- In the workplace, such talk can be grounds for firing. Use that as a way to scare the joker off the subject. Just put your finger to your lips, lean in close, and whisper, "The walls have ears." — Jeffrey Fox, author of How to Become a Great Boss
- Give the person a hard look and the straight truth. You want to make it very clear you don't agree with him: "This is not a conversation I would like to be a part of." — Judith Martin, a.k.a. Miss Manners
- "When something is funny to you but not to me, I don't know what to say." — Holly Weeks, instructor at the Radcliffe Institute at Harvard University and author of the Harvard Business Review article "Taking the Stress out of Stressful Conversations"
Situation: You've got a monster for a boss: a yeller, an insulter, an all-around jerk. How do you handle this situation?
What to Say: First of all, you don't want to have the discussion mid-yell, when you're probably too flustered to make sense and the whole office may be watching. You need to find a way to postpone the conversation, something like:
- "I'd really like to talk about this. Can I come to your office in a half hour to go over the problem?"
- "I know you're under a lot of pressure right now and that you really need to get results. I've got a suggestion that I think will help. But when I'm shouted at, my mind goes totally fuzzy. I clam up and I just don't do as good a job." — Barry Winbolt, psychotherapist and the author of Difficult People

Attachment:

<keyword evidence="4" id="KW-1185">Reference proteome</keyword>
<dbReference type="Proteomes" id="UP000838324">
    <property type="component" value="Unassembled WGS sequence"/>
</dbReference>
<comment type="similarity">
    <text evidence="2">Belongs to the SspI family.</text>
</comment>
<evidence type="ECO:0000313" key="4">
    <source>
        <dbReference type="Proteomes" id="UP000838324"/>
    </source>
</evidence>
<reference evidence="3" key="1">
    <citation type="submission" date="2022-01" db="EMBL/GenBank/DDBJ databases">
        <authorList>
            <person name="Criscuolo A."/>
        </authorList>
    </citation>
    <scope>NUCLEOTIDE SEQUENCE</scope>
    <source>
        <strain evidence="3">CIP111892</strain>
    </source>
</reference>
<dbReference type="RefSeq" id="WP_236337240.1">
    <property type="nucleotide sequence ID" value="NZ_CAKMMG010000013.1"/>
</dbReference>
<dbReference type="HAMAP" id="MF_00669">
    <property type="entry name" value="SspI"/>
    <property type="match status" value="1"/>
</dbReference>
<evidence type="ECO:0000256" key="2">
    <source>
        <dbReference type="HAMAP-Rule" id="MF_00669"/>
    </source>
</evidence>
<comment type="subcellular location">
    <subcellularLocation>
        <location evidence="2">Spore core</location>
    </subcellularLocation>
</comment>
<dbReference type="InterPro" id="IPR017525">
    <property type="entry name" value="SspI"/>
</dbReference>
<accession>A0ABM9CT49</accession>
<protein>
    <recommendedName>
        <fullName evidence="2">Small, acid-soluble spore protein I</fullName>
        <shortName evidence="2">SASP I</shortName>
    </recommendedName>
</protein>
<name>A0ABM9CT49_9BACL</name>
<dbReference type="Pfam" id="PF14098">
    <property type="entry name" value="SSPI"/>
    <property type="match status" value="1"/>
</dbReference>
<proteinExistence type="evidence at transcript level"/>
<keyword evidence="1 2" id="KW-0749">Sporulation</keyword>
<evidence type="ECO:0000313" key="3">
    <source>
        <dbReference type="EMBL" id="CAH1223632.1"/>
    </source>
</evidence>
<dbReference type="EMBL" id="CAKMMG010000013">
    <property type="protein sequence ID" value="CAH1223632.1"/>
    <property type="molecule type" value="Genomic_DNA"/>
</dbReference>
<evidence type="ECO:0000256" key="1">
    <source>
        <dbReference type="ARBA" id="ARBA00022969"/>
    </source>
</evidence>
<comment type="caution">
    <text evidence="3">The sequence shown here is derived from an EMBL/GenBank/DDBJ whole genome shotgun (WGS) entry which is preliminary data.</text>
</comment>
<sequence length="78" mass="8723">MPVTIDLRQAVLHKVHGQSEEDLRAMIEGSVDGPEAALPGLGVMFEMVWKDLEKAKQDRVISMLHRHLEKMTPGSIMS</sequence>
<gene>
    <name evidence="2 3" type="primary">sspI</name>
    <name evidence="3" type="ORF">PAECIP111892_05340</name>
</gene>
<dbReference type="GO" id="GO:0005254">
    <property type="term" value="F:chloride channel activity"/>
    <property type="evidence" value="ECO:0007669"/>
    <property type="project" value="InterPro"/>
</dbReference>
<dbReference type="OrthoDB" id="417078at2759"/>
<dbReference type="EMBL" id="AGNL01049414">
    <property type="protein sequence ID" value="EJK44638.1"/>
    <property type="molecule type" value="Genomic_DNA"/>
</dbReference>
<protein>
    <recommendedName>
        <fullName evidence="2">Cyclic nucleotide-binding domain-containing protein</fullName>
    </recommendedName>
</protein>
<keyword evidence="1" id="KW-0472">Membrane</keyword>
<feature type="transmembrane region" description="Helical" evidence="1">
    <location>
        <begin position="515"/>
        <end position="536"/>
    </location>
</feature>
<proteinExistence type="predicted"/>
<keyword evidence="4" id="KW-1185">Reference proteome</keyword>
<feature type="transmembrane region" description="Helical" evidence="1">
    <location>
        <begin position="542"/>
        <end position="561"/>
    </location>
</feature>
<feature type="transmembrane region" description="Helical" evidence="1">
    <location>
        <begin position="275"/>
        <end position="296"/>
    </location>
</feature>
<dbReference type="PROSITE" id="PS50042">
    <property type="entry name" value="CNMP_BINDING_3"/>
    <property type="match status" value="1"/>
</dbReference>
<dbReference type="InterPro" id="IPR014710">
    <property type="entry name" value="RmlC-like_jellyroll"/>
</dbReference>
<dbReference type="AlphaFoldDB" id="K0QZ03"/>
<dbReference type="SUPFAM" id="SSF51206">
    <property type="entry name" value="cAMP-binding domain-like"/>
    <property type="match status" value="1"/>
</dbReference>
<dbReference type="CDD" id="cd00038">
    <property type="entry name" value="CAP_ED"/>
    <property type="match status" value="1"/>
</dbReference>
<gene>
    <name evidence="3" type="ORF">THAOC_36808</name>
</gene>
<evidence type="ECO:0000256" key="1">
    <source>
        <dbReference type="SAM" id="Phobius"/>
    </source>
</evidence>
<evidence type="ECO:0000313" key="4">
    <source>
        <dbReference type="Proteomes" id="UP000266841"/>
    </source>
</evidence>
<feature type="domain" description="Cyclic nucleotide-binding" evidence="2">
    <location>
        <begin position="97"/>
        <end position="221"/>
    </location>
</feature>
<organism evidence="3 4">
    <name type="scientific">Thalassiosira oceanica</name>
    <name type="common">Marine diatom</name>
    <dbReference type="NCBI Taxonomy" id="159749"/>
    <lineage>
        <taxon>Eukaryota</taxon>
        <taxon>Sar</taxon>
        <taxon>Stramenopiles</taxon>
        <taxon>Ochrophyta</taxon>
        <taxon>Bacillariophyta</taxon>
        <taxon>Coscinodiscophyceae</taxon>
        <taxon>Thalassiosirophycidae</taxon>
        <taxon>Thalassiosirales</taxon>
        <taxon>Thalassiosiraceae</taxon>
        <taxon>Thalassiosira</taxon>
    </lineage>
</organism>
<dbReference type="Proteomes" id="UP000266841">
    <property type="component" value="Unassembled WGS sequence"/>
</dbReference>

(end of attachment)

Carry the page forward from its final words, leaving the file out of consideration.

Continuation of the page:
Situation: People are making fun of or complaining about a friend of yours behind her back. What can you say to get them to stop?
What to Say:
- "Well, she always speaks so highly of you." — Judith Martin, a.k.a. Miss Manners
- "Really? I've had the opposite experience with her. You should give her another chance." — Jeffrey Fox, author of How to Become a Great Boss
- "You know, she's actually a friend of mine, and I'm starting to feel a little disloyal here." — Joseph Grenny, coauthor of Crucial Conversations
Next: How to handle strong opinions
What to Say:
- "Wow. That's really interesting. I've never seen anything quite like that." — Barbara Pachter, author of The Power of Positive Confrontation
- "I'm the wrong person to ask, because I really liked you with longer hair. But it's good to see you so excited." — Douglas Stone, coauthor of Difficult Conversations